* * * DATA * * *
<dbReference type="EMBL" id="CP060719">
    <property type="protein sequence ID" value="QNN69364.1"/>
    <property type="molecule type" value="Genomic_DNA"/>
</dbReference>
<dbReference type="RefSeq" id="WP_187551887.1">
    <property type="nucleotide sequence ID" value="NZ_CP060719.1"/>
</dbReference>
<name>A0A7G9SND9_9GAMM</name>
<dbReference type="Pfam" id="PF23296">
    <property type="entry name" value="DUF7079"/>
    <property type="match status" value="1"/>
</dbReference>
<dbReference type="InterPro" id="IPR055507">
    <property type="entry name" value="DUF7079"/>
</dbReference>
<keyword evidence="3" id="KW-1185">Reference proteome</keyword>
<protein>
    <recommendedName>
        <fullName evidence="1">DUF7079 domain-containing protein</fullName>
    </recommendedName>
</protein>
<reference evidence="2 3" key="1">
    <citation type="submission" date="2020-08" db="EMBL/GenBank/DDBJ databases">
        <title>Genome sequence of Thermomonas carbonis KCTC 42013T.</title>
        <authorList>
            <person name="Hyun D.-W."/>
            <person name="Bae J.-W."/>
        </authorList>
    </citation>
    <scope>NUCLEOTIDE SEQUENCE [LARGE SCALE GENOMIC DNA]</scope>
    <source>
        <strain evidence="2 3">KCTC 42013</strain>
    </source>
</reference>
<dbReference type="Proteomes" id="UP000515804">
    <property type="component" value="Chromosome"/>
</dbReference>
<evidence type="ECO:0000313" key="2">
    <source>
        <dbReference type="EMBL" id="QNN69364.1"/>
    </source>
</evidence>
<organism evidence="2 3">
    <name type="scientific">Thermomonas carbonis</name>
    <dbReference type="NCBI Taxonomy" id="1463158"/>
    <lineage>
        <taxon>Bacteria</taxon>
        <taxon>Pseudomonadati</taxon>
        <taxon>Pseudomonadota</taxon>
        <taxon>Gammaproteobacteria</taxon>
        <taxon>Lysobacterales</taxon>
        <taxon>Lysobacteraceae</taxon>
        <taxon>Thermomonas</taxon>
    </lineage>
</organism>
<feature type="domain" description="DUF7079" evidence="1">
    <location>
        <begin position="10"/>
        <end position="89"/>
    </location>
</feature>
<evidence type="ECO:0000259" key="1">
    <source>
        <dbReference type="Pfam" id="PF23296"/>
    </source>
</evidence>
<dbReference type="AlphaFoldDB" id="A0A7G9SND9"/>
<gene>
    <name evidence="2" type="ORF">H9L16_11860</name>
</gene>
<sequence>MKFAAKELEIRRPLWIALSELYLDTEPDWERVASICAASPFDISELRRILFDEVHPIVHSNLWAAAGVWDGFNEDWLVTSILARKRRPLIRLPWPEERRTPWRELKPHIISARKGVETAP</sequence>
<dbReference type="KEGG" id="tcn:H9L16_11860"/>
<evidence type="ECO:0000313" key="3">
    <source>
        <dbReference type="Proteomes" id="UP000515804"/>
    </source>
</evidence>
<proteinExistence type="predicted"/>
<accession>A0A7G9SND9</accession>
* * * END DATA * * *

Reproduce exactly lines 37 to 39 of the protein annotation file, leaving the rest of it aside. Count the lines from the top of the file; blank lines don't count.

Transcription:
</dbReference>
<evidence type="ECO:0000313" key="2">
    <source>